Today’s topic: Enjoying what’s around you.
My husband and I settled in the Washington DC area in the summer of 1985. We were both originally from northeast Ohio. Every time one of our relatives came to visit, we would do the usual tourist thing by taking them to Washington DC to see the usual sights.
Fast forward 30plus years. We both have found the joy in riding bicycles. My husband and son are a little more into it that I am. They love riding road bicycles (yes, there is a difference) for hours on end and logging 100 miles in a day. Me, not so much. I’m more of the hybrid cyclist, where I can ride on pavement if I wish, or I can ride on an unpaved trail. I am not a fan of roads, because of the traffic and hills. My favorite trails are the rail trails. These are converted railroad lines, so they are relatively flat. Probably my greatest accomplishment to date is completing the Great Alleghany Passage/C&O Towpath trail from Pittsburgh, PA to Georgetown in 8 days. If you’d like to read about that adventure, check out my other blog on this site entitled Our Big Bicycling Adventure.
This past Sunday we drove down to Gravely Point in DC to begin our ride around the city. Gravely Point is at the end of the main runway for Ronald Reagan Washington National Airport. You can literally see the underbelly of the plane as it’s taking off. Pretty cool. We rode from Gravely Point north along the Potomac up past Arlington National Cemetery on the left and Teddy Roosevelt Island on the right.
We wound our way up to Rosslyn and rode the bike path across the bridge into Georgetown. To get to the next part of the path, we had to go down a short, but steep, cobblestone road. I literally felt like a Plinko Chip on a bicycle! I was glad it was short. Then we rode along familiar territory from our great ride to Georgetown two years earlier, along the Canal Towpath used so many years ago. At the end of the Towpath, we saw a motorcade go by, not unusual in DC. However, we believe this one was for John Kerry to go for his morning bike ride.
We worked our way over to the monuments, along with the many tourists fascinated by them. Lots of selfie sticks in the air! Yesterday just happened to be graduation day for George Washington University, so there were more people than usual for a Sunday morning.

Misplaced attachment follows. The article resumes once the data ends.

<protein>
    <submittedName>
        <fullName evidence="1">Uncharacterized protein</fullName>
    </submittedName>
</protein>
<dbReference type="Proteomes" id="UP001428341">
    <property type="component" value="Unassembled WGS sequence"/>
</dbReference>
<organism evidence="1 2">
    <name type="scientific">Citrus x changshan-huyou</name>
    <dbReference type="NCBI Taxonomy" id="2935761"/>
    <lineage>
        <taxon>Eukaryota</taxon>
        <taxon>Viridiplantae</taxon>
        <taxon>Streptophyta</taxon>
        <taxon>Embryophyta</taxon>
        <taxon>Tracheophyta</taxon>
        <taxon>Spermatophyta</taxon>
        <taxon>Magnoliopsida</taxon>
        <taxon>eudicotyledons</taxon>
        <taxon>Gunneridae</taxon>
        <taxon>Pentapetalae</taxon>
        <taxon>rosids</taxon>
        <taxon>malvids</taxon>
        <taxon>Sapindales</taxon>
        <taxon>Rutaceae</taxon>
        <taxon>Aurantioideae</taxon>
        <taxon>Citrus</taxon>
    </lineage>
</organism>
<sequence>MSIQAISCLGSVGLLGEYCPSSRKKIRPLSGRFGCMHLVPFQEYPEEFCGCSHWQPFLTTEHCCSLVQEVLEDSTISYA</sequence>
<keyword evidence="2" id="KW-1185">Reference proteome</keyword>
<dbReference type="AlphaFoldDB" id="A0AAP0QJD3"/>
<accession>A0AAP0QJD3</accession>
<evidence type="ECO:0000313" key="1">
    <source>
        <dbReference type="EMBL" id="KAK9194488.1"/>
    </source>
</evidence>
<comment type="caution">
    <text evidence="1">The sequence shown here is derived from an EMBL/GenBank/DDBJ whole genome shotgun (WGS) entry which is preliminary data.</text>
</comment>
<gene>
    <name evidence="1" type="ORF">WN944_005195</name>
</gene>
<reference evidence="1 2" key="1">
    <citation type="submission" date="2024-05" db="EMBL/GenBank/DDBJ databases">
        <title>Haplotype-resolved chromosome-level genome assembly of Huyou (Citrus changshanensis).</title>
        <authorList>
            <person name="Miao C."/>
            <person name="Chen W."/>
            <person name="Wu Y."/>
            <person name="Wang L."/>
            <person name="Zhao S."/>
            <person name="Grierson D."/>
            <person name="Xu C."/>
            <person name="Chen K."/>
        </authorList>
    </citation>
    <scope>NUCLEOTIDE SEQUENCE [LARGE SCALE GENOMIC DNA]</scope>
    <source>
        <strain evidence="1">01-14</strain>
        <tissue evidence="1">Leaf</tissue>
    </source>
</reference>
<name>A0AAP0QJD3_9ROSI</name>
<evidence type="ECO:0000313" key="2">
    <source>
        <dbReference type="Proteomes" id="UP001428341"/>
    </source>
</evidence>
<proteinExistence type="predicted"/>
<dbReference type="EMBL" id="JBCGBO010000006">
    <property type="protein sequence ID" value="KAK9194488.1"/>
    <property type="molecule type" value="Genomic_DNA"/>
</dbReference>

Washington DC is getting more bike friendly, so we were able to access the bike lanes safely. As we were riding along toward the north side of the White House, we were able to look around and see buildings we would normally miss because we were flying by in a car. We went past the Executive Office Building and to the north side of the White House. Usually we are on the south side, where the Ellipse and monuments are. The north side is where reporters stand to do live shots. The nice thing about being on a bike is that you can ride up closer to the White House because the roads in front and in back are closed to traffic.
We continued on to Pennsylvania Avenue. This was awesome, because they have dedicated bike lines in the middle, complete with traffic lights, from the White House all the way to the U.S. Capitol.
We rode past National Theater, now playing The Wizard of Oz, past the Newseum, and on toward our beloved Old Post Office Building, now being converted into another Trump something or other.
We made our way down South Capitol Street, on the designated bike lane. We rode through the National Mall area, taking one last look at the monuments, and then on to Nationals Park. There are some beautiful townhomes on the way that reminded me of brownstones in New York City. After taking pictures at Nats Park, we rode on toward the Potomac and the bridge back to the car.
But, wait, my loving husband decided since we were there, let’s do the Haines Point loop. Now, Haines Point is a beautiful spot that juts out into the Potomac. As you ride south, you can see Fort McNair on the left across the inlet. Beautiful stately homes line the street across the water, obviously meant for the higher ups at Fort McNair. On the right are tennis courts, a putt putt golf course, and a regular 18-hole course. It really is a beautiful ride. Until you turn at the bottom to come up the other side.
Let me just say that white caps on the Potomac are never a good sign. And especially if you are riding a bicycle! We had been contending with a bit of a breeze all morning, which the buildings were helping to block. Not the case coming back up this side of Haines Point! It took all I had to stay upright and moving. I was definitely channeling my inner Little Engine That Could! But I finally made it to the end of that part of the ride.
But then we still had to come across the Potomac River, with it’s white caps. The wind coming straight at me took my breath away, and my bicycle and I were both leaning to try and stay upright. But I made it to the end.
The rest of the short ride along the river back to Gravely Point was pretty uneventful.
We saw so much more by riding our bicycles around Washington DC than we would have seen in a car. We rode 19 miles, and definitely wouldn’t have been able to walk that much in one day.
Even with the wind blowing, I definitely enjoyed what was around me.